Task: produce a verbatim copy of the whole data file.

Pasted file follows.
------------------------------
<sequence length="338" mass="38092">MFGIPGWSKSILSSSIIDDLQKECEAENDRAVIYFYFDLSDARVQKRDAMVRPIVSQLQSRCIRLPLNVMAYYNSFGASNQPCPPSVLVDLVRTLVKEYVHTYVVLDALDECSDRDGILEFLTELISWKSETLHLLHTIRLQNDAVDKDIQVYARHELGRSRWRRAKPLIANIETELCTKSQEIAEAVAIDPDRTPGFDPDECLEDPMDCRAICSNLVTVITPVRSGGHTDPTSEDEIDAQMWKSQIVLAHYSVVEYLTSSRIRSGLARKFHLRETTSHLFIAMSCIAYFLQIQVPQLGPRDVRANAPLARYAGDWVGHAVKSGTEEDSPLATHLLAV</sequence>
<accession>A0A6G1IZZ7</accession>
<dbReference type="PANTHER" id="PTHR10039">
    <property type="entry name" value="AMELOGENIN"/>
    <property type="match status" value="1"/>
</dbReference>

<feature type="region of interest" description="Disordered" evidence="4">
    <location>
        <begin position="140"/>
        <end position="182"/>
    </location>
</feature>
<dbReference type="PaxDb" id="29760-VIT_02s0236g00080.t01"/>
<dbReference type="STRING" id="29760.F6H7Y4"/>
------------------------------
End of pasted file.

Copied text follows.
<sequence length="338" mass="38092">MFGIPGWSKSILSSSIIDDLQKECEAENDRAVIYFYFDLSDARVQKRDAMVRPIVSQLQSRCIRLPLNVMAYYNSFGASNQPCPPSVLVDLVRTLVKEYVHTYVVLDALDECSDRDGILEFLTELISWKSETLHLLHTIRLQNDAVDKDIQVYARHELGRSRWRRAKPLIANIETELCTKSQEIAEAVAIDPDRTPGFDPDECLEDPMDCRAICSNLVTVITPVRSGGHTDPTSEDEIDAQMWKSQIVLAHYSVVEYLTSSRIRSGLARKFHLRETTSHLFIAMSCIAYFLQIQVPQLGPRDVRANAPLARYAGDWVGHAVKSGTEEDSPLATHLLAV</sequence>
<accession>A0A6G1IZZ7</accession>
<dbReference type="PANTHER" id="PTHR10039">
    <property type="entry name" value="AMELOGENIN"/>
    <property type="match status" value="1"/>
</dbReference>

<feature type="region of interest" description="Disordered" evidence="4">
    <location>
        <begin position="140"/>
        <end position="182"/>
    </location>
</feature>
<dbReference type="PaxDb" id="29760-VIT_02s0236g00080.t01"/>
<dbReference type="STRING" id="29760.F6H7Y4"/>